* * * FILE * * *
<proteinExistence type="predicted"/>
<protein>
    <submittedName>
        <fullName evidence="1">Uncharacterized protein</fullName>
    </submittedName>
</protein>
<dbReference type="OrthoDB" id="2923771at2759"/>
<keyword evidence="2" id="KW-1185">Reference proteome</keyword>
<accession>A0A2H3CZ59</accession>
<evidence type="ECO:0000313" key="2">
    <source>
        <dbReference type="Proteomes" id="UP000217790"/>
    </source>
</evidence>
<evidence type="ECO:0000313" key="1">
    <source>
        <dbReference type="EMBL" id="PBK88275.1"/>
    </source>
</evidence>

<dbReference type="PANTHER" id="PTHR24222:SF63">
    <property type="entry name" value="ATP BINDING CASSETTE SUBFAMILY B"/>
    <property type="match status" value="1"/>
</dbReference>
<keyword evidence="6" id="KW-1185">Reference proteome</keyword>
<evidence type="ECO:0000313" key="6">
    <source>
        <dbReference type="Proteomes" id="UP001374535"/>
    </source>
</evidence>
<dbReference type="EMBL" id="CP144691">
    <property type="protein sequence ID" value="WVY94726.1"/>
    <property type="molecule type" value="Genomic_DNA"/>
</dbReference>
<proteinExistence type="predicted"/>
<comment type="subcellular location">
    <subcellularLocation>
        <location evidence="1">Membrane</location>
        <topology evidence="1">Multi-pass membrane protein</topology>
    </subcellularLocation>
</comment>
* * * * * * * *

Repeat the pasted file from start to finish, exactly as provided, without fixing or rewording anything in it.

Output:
<proteinExistence type="predicted"/>
<protein>
    <submittedName>
        <fullName evidence="1">Uncharacterized protein</fullName>
    </submittedName>
</protein>
<dbReference type="OrthoDB" id="2923771at2759"/>
<keyword evidence="2" id="KW-1185">Reference proteome</keyword>
<accession>A0A2H3CZ59</accession>
<evidence type="ECO:0000313" key="2">
    <source>
        <dbReference type="Proteomes" id="UP000217790"/>
    </source>
</evidence>
<evidence type="ECO:0000313" key="1">
    <source>
        <dbReference type="EMBL" id="PBK88275.1"/>
    </source>
</evidence>

<dbReference type="PANTHER" id="PTHR24222:SF63">
    <property type="entry name" value="ATP BINDING CASSETTE SUBFAMILY B"/>
    <property type="match status" value="1"/>
</dbReference>
<keyword evidence="6" id="KW-1185">Reference proteome</keyword>
<evidence type="ECO:0000313" key="6">
    <source>
        <dbReference type="Proteomes" id="UP001374535"/>
    </source>
</evidence>
<dbReference type="EMBL" id="CP144691">
    <property type="protein sequence ID" value="WVY94726.1"/>
    <property type="molecule type" value="Genomic_DNA"/>
</dbReference>
<proteinExistence type="predicted"/>
<comment type="subcellular location">
    <subcellularLocation>
        <location evidence="1">Membrane</location>
        <topology evidence="1">Multi-pass membrane protein</topology>
    </subcellularLocation>
</comment>